Dieticians: Pete Evans' book for bubs a recipe for disaster
CELEBRITY chef Pete Evans' book on putting babies on the paleo diet is earning health warnings, with dieticians now warning the DIY infant formula recipe has 800% more salt than recommended.
The book "Bubba Yum Yum" is authored by the celebrity chef with Charlotte Carr and Helen Padarin.
It is now being delayed by Pan Macmillan after the health concerns were raised.
The trio are described as "health crusaders" who offer the book as a way for parents to "serve up simple, delicious paleo recipes for new mothers, babies and toddlers.
Dieticians are warning some recipes will put babies at risk of botulism and salmonella, by encouraging bubs to eat honey, runny eggs and raw liver.
The Dieticians Association of Australia say the book's DIY Formula claims to be comparable to breast milk, but the analysis of the mixture proves that's not the case.
Compared to breast milk, this mixture has seven times as much Vitamin A, 20-times as much Vitamin B12, twice as much protein, 10 times as much iron and eight times as much salt.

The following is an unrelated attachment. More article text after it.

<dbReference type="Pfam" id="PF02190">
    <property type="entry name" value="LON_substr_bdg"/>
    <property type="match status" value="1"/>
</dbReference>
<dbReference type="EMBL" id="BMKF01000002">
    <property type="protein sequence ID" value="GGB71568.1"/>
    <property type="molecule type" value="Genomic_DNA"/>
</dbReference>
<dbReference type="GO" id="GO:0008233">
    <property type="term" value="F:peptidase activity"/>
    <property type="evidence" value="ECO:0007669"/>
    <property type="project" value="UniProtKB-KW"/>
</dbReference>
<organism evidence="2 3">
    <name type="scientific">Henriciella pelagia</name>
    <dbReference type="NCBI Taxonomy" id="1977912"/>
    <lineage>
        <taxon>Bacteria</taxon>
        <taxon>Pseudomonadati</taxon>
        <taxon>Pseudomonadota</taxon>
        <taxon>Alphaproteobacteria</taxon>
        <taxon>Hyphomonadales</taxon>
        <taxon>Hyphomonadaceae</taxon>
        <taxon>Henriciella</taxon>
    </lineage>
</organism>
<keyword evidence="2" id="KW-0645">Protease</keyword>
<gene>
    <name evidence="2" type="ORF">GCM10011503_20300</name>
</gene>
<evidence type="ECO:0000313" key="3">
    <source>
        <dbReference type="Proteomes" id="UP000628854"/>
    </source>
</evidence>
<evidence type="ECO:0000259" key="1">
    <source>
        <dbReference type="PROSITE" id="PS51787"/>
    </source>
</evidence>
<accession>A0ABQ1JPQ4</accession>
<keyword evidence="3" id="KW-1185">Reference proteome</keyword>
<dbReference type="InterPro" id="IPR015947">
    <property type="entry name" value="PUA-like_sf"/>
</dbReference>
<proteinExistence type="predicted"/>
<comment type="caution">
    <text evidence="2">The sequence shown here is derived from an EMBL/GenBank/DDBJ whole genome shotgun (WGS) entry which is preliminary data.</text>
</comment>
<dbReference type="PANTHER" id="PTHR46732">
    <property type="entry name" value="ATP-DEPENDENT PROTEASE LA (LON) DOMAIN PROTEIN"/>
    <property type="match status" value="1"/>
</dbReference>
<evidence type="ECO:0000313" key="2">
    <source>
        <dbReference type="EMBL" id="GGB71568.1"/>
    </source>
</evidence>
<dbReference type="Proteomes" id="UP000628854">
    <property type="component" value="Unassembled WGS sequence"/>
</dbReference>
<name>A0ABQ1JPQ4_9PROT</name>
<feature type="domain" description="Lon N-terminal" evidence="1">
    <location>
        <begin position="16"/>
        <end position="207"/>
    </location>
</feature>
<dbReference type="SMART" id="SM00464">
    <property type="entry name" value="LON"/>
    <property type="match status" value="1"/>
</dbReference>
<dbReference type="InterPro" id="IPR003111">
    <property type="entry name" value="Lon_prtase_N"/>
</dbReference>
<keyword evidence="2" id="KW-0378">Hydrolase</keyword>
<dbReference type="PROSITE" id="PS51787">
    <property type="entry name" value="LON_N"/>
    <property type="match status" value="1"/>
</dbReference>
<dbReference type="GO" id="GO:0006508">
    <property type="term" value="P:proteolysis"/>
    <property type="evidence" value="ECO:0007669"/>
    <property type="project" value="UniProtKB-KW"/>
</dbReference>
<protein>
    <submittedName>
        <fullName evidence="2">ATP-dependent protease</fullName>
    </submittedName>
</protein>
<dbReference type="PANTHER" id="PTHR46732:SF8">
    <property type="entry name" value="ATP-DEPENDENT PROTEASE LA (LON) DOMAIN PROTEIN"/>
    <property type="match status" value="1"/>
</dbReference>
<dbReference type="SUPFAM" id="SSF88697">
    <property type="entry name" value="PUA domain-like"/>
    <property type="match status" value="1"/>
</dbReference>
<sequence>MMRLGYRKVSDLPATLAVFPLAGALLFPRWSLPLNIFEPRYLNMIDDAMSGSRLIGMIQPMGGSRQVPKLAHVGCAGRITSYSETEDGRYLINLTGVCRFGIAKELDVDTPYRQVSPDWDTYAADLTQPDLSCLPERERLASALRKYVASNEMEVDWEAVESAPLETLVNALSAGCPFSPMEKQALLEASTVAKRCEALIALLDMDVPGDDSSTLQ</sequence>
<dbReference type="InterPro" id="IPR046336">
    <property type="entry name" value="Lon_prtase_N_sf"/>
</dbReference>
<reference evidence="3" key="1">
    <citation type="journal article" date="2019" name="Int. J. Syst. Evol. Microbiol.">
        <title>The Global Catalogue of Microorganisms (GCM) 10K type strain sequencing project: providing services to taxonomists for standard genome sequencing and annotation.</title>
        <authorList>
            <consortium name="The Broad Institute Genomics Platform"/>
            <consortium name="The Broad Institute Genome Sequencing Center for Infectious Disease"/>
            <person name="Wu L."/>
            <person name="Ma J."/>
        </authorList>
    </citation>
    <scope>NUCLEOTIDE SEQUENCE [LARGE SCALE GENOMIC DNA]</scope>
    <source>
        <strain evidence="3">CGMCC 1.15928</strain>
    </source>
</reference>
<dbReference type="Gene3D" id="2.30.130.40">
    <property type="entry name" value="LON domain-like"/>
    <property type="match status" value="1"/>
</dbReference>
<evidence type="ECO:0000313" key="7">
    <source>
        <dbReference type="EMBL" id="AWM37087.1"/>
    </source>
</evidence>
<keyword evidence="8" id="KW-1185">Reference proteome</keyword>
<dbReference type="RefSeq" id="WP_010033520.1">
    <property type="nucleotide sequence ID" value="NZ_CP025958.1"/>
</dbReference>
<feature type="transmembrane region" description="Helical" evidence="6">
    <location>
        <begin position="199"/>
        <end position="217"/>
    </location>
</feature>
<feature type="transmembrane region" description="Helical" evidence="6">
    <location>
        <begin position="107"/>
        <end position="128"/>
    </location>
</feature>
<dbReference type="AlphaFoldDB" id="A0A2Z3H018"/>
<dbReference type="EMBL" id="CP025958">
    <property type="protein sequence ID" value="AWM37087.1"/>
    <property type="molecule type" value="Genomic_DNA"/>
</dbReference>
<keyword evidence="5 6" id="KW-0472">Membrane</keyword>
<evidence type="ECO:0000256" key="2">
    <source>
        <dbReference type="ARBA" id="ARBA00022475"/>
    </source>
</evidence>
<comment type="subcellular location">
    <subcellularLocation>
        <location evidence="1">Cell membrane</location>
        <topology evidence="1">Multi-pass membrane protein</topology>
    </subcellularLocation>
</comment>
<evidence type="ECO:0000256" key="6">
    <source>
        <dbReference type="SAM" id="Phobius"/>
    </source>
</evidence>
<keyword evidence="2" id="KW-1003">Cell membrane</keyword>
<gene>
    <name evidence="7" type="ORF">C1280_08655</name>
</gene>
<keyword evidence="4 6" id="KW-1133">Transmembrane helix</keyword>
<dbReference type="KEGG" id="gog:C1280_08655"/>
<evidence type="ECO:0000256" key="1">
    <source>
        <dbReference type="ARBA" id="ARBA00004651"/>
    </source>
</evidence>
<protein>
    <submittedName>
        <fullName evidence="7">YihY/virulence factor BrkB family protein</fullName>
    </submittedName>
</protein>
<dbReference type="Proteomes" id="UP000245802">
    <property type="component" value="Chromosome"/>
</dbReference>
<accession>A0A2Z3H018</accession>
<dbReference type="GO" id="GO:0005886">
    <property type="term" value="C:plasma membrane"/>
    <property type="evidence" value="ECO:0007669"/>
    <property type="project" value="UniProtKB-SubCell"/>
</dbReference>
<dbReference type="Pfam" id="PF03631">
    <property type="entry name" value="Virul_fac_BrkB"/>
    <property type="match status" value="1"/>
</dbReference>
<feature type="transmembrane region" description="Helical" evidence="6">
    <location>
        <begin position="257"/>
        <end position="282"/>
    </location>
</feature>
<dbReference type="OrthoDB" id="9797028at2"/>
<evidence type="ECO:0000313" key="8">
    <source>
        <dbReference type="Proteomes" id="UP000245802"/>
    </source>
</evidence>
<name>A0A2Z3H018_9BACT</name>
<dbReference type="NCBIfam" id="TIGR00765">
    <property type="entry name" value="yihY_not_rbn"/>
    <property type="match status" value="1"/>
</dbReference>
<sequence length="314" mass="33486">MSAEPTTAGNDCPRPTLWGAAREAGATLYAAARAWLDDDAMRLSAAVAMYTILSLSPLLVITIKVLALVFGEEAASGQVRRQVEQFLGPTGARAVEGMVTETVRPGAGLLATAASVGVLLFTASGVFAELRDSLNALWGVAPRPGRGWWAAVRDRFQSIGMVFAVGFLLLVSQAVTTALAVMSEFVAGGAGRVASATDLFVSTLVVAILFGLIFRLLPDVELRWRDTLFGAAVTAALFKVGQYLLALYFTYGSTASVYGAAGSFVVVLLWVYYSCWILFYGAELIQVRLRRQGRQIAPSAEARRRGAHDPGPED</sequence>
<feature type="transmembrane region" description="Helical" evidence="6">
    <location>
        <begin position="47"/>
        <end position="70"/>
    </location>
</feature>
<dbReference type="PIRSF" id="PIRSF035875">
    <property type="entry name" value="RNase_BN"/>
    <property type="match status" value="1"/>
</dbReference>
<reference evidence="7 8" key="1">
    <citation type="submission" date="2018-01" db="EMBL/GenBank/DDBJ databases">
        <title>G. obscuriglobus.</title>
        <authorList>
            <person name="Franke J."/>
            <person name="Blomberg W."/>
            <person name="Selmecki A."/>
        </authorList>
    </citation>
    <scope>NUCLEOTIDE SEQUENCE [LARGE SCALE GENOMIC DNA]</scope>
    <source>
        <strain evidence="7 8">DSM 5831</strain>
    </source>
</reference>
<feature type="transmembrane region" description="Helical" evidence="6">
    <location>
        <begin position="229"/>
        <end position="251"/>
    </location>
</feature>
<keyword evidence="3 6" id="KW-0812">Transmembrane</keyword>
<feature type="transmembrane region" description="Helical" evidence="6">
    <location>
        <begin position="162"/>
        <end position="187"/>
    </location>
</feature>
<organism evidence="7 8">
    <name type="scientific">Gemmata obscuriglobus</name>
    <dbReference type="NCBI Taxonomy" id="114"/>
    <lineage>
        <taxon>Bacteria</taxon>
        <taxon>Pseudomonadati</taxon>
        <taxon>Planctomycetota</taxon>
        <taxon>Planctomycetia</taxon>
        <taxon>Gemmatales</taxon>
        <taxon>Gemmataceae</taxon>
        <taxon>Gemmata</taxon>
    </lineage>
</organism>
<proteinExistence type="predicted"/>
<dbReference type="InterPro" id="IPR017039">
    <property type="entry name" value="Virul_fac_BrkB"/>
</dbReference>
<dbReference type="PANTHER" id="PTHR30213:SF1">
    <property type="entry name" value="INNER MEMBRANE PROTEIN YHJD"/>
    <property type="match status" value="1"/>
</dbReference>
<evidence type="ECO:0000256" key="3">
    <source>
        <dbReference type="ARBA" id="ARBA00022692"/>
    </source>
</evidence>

"This formula could be very harmful to infants, their immature immune and digestive systems could not cope with this formulation and the levels of these nutrients it contains," the dieticians wrote in a statement.
"In a newborn, the formulation could cause permanent damage and possibly result in death"
On Friday, CHOICE warned that using the book for your baby amounted to "gambling with your infant's health on a celebrity-driven diet fad".
"If you are concerned about your child's diet and the amount of nutrition they are receiving, you should consult your family doctor, not a celebrity chef," spokesman Tom Godfrey said.
The Public Health Association of Australia recommends new mothers consider "breast is best" but if not available, then mothers should use infant formula, which is governed by the food standards code.
WHAT IS PALEO:
Advocates of the paleo diet encourage people to cut out foods such as grains, legumes, dairy products, non-organic produce and processed foods.
- They recommend more meat, seafood, fresh fruit and veggies, fewer carbohydrates and a higher fibre intake.